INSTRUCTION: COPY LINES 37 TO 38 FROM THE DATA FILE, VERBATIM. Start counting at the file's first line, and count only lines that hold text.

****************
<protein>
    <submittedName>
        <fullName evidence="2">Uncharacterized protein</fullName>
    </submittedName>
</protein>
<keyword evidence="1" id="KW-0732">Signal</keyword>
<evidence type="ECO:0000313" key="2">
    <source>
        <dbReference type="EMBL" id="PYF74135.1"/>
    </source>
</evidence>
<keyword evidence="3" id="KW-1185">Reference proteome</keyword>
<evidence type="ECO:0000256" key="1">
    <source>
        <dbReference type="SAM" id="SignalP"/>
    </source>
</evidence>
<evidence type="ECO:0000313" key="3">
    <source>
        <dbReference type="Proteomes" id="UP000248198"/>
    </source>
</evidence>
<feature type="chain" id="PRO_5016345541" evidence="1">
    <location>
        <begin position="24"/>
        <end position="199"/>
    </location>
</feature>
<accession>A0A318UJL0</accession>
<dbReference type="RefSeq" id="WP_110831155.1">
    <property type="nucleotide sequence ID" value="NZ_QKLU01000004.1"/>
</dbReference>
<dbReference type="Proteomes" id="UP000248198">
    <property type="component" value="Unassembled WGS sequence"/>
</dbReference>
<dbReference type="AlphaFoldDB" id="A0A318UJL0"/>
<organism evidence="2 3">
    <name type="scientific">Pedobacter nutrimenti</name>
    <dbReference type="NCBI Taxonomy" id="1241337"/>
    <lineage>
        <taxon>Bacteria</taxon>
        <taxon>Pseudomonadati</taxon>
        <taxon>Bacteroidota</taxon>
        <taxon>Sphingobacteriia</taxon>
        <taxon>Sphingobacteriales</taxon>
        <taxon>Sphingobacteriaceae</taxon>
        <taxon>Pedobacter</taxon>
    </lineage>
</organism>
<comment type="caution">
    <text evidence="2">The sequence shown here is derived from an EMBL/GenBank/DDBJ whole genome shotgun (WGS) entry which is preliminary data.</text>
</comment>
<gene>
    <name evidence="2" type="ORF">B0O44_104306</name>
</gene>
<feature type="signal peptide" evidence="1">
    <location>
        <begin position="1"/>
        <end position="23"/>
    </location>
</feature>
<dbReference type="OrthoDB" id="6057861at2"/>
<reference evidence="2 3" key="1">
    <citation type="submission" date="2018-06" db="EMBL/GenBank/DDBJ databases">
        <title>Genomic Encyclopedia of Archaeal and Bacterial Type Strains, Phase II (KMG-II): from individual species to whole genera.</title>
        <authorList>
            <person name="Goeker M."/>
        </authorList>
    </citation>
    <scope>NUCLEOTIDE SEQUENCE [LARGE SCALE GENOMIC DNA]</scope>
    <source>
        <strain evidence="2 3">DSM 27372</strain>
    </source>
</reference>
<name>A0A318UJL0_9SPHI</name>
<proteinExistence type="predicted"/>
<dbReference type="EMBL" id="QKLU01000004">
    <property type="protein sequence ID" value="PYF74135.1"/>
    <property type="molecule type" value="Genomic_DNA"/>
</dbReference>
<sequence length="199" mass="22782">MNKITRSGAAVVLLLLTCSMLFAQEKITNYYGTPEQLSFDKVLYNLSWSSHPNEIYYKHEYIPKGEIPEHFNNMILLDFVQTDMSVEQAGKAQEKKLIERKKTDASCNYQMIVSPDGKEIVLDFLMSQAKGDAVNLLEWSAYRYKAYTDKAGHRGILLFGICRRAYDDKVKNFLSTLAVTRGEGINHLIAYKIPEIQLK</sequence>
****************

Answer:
<organism evidence="2 3">
    <name type="scientific">Pedobacter nutrimenti</name>